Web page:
But what they actually found was that Soviet growth was based on rapid growth inputs–end of story. The rate of efficiency growth was not only unspectacular, it was well below the rates achieved in Western economies. Indeed, by some estimates, it was virtually nonexistent.
Planned, Stalinist, structures don’t increase productivity. Market based ones do. Hmm.
Note what Baumol has been saying here. Not that services will inevitably become more expensive compared to manufactures. Rather, wages are set by economy wide productivity. This is easier to increase in manufactures than services. Thus manufactures will become cheaper compared to services given this difference in relative productivity, while wages are driven by general productivity. But it is “more difficult,” not impossible. If we could increase services productivity as fast as general productivity across the economy then the Cost Disease disappears.
From the IFS report:
One of the great successes of the NHS in England since 2010 is that, despite very tight
spending settlements, activity has risen substantially. In other words, productivity has
grown and, unusually, since 2010 measured productivity in the health service has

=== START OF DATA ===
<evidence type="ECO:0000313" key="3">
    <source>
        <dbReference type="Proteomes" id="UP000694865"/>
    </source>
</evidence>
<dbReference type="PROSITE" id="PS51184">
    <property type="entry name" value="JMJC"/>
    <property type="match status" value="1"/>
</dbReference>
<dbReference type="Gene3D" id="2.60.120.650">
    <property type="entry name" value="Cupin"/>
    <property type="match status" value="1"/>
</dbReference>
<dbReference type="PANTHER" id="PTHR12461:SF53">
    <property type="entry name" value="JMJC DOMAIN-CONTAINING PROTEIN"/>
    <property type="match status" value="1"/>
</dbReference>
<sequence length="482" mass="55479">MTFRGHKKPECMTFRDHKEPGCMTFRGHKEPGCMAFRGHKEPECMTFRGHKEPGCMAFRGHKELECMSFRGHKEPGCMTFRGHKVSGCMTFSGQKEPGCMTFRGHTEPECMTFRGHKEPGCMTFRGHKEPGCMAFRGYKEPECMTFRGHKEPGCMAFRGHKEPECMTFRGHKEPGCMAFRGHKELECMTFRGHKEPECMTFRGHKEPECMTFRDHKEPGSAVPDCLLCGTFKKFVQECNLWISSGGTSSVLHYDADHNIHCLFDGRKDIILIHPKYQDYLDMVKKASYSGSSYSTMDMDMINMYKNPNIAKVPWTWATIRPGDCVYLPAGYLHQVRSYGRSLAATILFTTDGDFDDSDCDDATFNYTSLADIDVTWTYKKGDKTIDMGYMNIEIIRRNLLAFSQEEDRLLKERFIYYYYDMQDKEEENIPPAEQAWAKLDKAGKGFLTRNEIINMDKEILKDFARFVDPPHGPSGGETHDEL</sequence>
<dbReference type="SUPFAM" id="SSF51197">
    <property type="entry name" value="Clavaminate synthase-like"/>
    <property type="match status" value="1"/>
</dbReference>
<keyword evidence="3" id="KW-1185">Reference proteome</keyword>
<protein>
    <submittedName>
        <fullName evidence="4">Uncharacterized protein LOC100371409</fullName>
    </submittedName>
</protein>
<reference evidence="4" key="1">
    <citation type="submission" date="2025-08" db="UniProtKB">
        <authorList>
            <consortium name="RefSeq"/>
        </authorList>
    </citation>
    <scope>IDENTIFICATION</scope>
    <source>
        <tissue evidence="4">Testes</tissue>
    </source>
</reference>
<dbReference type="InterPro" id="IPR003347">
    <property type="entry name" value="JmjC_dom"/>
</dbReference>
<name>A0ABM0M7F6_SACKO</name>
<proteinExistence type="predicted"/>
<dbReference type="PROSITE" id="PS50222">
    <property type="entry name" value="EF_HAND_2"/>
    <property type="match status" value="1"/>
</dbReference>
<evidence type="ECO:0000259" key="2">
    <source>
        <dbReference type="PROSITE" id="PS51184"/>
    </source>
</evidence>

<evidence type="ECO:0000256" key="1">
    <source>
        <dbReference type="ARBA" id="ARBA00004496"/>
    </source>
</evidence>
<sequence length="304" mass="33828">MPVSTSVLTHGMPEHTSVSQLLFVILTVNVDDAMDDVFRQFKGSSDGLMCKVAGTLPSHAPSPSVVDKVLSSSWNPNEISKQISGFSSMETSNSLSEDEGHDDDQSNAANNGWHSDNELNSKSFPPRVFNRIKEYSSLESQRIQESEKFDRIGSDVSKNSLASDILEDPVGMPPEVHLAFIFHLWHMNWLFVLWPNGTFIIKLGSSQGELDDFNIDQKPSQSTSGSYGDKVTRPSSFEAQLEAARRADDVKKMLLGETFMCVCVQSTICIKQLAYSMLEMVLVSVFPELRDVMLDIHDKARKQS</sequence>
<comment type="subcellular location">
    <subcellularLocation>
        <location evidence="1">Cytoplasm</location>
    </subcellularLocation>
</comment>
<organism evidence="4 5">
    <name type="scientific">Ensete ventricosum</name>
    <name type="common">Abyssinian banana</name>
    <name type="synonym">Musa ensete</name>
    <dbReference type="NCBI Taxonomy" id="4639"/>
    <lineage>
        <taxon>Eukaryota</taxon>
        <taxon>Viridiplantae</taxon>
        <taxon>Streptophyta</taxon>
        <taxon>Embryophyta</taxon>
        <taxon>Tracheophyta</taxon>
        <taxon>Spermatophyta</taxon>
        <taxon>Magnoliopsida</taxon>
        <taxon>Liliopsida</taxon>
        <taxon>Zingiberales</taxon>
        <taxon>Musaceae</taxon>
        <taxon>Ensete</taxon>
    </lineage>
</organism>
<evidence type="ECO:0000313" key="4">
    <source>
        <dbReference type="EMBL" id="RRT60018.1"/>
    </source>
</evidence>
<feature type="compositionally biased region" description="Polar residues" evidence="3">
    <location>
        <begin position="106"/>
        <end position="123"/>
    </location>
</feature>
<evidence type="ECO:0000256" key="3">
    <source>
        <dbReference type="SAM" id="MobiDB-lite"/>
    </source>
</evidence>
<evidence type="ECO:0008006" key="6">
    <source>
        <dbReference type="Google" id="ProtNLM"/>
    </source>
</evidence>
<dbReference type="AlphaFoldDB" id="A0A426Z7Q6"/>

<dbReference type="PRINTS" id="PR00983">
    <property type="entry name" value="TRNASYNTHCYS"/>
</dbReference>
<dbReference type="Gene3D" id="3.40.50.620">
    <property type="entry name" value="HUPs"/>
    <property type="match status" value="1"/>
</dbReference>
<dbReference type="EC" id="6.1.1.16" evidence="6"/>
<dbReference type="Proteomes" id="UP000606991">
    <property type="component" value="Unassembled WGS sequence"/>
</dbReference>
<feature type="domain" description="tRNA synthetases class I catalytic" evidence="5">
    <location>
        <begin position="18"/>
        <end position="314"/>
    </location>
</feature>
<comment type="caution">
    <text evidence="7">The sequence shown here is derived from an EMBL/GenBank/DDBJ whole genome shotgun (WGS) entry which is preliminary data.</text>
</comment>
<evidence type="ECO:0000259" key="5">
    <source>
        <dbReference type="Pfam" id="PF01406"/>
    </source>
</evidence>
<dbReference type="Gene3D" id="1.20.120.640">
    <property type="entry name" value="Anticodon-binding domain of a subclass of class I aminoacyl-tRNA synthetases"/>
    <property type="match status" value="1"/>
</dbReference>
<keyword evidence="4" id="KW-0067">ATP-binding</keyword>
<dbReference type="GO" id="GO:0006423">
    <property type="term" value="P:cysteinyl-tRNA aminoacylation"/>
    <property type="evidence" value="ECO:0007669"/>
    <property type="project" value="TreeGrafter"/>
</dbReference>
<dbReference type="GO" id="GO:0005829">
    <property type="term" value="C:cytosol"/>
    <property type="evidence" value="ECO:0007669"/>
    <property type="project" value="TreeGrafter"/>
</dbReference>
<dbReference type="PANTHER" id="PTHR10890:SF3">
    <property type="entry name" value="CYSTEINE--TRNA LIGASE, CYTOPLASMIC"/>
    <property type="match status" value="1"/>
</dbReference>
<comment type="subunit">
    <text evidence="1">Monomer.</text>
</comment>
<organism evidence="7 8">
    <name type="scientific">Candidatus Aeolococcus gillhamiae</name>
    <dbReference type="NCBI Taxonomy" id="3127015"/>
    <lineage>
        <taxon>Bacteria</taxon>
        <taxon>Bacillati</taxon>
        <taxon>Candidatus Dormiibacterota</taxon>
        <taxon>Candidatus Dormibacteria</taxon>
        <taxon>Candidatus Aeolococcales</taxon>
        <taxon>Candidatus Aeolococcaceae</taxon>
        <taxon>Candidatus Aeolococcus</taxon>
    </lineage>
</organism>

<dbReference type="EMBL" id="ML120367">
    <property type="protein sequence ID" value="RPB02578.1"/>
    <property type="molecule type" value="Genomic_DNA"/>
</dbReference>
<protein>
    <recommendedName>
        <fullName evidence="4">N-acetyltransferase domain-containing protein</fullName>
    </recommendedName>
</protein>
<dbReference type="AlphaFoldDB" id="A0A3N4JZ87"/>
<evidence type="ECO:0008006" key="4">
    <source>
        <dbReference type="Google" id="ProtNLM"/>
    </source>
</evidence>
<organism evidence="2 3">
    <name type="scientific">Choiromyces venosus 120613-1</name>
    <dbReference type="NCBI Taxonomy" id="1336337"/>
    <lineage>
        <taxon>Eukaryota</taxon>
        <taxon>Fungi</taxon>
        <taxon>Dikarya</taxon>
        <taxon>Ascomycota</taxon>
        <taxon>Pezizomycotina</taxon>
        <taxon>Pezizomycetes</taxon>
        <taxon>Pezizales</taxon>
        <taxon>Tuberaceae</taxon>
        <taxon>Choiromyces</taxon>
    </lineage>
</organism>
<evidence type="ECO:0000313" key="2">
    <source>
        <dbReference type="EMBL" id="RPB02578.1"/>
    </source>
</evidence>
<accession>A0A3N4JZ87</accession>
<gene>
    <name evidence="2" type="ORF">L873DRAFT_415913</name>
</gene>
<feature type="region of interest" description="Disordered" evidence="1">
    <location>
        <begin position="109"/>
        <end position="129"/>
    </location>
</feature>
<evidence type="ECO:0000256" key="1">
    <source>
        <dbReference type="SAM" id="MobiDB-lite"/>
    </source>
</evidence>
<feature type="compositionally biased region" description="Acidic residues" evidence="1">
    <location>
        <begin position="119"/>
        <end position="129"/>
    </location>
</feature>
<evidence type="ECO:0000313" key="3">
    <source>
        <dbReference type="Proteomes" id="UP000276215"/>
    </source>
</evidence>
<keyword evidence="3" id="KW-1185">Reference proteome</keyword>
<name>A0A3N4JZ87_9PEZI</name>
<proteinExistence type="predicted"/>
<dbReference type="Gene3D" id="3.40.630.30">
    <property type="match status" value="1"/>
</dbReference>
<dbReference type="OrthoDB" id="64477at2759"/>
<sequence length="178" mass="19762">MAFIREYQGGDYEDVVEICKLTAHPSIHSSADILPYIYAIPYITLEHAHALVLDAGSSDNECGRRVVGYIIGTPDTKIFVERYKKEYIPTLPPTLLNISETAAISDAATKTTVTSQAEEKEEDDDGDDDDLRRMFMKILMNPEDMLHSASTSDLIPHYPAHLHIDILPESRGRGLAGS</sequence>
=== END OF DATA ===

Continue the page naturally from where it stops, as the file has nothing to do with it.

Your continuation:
been growing faster than productivity across the economy as a whole. Whether this
could be sustained over a longer period is unclear.
What have we been doing since 2010? Adding more market processes to a previously near Stalinist planned organisation. Productivity has been rising as a result. And it’s been rising fast enough to have completely reversed Baumol over this period of time.
Which is pretty good really. And it also tells us something about the future of the NHS and its funding. That is, we don’t – not inevitably at least – need to be pouring more inputs in. We can instead make the machine itself work more efficiently, raise the productivity of the use of those inputs. That is, continue to add market processes, the only way we know of to generally increase productivity over time.
We even have evidence that as we’ve been doing this, adding markets, it has been working, it has been increasing productivity. So, why not do more of what works? Rather than what this IFS report suggests, ignore our own recent experience of what works and retreat back to the decades long practice of throwing more money at it, the answer which doesn’t work.